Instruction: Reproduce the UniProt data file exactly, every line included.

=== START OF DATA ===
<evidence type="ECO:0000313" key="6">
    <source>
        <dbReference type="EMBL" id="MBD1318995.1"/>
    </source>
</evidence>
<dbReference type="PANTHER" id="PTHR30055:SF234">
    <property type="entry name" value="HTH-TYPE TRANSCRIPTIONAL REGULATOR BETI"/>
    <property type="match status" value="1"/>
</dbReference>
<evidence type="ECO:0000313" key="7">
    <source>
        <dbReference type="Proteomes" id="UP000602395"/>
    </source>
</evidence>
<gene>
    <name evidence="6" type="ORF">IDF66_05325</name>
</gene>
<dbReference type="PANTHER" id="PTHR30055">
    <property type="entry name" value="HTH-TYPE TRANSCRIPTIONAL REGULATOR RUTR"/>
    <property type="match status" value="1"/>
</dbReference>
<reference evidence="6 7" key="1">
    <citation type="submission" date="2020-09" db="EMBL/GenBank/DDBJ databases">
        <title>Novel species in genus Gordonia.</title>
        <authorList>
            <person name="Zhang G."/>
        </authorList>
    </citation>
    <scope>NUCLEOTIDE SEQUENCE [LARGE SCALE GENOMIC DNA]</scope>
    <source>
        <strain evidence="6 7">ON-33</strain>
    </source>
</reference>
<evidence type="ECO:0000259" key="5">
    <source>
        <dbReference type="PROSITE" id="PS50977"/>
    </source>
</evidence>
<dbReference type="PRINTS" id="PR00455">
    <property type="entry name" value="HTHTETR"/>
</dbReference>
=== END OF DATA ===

<evidence type="ECO:0000313" key="6">
    <source>
        <dbReference type="EMBL" id="MBD1318995.1"/>
    </source>
</evidence>
<dbReference type="PANTHER" id="PTHR30055:SF234">
    <property type="entry name" value="HTH-TYPE TRANSCRIPTIONAL REGULATOR BETI"/>
    <property type="match status" value="1"/>
</dbReference>
<evidence type="ECO:0000313" key="7">
    <source>
        <dbReference type="Proteomes" id="UP000602395"/>
    </source>
</evidence>
<gene>
    <name evidence="6" type="ORF">IDF66_05325</name>
</gene>
<dbReference type="PANTHER" id="PTHR30055">
    <property type="entry name" value="HTH-TYPE TRANSCRIPTIONAL REGULATOR RUTR"/>
    <property type="match status" value="1"/>
</dbReference>
<reference evidence="6 7" key="1">
    <citation type="submission" date="2020-09" db="EMBL/GenBank/DDBJ databases">
        <title>Novel species in genus Gordonia.</title>
        <authorList>
            <person name="Zhang G."/>
        </authorList>
    </citation>
    <scope>NUCLEOTIDE SEQUENCE [LARGE SCALE GENOMIC DNA]</scope>
    <source>
        <strain evidence="6 7">ON-33</strain>
    </source>
</reference>
<evidence type="ECO:0000259" key="5">
    <source>
        <dbReference type="PROSITE" id="PS50977"/>
    </source>
</evidence>
<dbReference type="PRINTS" id="PR00455">
    <property type="entry name" value="HTHTETR"/>
</dbReference>